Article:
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Research Study in Spain Endorses Dr. Enright’s Anti-Bullying Forgiveness Program

A pioneering research study conducted with primary and secondary teachers and students in Spain has support for Dr. Robert Enright’s ideas on anti-bullying, which offers forgiveness education to those who do the bullying. His original Anti-Bullying Forgiveness Program is available on our website.

Two recommendations in the study in Spain are these:

1) That school administrators “incorporate education in forgiveness into bullying prevention programs;” and,

2) That “forgiveness-based education, as an empirically supported approach to reducing anger, may be one of the answers to peace within conflict zones and societies.”

The study, Evaluation of the effectiveness and satisfaction of the “Learning to Forgive” program for the prevention of bullying, was published this month in the Electronic Journal of Research in Educational Psychology. It was conducted by psychologists at the University of Murcia—one of the largest and oldest universities in Spain (established in 1272)—with technical and procedural guidance from Dr. Enright himself.

The “Learning to Forgive” program that was the focal point of the new study, was inspired by The Anti-Bullying Forgiveness Program developed by Dr. Enright in 2012 based on his now more than 35 years of research into forgiveness. Forgiveness education as a way of reducing excessive anger has been tested and used for more than 17 years in schools located in places such as Belfast, Northern Ireland, and more recently in Monrovia, Liberia (West Africa), Iran, and Pakistan.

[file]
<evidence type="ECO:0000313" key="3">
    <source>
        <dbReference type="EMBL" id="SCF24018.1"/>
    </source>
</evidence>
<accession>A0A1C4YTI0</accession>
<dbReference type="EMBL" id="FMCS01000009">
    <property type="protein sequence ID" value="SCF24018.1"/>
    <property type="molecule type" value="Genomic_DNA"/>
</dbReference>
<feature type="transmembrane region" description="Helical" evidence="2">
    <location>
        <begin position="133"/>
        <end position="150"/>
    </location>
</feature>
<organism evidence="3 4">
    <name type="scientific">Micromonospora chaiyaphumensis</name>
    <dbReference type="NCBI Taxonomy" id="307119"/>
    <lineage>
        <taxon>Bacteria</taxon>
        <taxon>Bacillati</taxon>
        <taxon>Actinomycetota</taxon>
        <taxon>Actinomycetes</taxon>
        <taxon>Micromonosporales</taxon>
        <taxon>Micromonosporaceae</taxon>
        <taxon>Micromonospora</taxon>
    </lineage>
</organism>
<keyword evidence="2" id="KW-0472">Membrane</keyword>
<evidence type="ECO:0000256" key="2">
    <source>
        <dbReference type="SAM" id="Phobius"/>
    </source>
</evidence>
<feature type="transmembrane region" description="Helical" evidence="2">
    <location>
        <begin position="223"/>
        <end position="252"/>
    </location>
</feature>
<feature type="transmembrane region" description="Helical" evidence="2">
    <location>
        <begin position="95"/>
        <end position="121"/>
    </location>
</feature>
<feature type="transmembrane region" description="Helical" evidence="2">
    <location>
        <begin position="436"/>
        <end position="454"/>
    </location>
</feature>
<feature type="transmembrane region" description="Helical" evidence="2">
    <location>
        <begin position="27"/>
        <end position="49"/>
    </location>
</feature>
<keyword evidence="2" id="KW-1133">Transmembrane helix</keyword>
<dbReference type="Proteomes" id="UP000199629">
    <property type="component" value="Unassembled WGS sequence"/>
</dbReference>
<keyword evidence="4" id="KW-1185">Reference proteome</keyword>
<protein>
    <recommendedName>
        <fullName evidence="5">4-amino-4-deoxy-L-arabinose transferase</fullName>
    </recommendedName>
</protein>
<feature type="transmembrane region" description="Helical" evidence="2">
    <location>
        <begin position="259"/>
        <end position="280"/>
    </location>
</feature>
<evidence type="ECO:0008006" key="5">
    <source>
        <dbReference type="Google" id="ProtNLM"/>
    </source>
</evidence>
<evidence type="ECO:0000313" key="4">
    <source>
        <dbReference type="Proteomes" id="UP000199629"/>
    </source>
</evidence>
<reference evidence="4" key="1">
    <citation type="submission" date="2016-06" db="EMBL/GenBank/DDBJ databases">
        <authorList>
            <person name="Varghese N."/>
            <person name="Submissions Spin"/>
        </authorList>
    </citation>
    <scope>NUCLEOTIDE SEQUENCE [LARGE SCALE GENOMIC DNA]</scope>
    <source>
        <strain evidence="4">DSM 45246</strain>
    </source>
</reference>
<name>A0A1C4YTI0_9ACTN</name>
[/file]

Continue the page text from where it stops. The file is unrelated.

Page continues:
The purpose of the antibullying forgiveness program is to help students, who bully others, to forgive those who have deeply hurt them. It is based on the understand that bullying behavior does not occur in a vacuum, but instead often results from a deep internal rage that is not originally targeted toward the victims of those who bully. In other words, those who bully oftentimes are displacing their built-up anger onto unsuspecting others.

To help those who bully to forgive is to reduce the excessive anger that can be a direct motivation for hurting others. In this way forgiveness can be a powerful approach to reducing repressed anger and eliminating bullying behavior.

“This program tries to change the typical understanding, often incomplete, that we usually have about forgiveness,” according to the study in Spain. “With a deeper understanding about what forgiveness is, then the students may show less resentment, fewer relationship breaks, and less unpleasant emotions over time. Teaching young people this more complete view of forgiveness might avoid, in the words of Enright himself, many sufferings in adulthood.”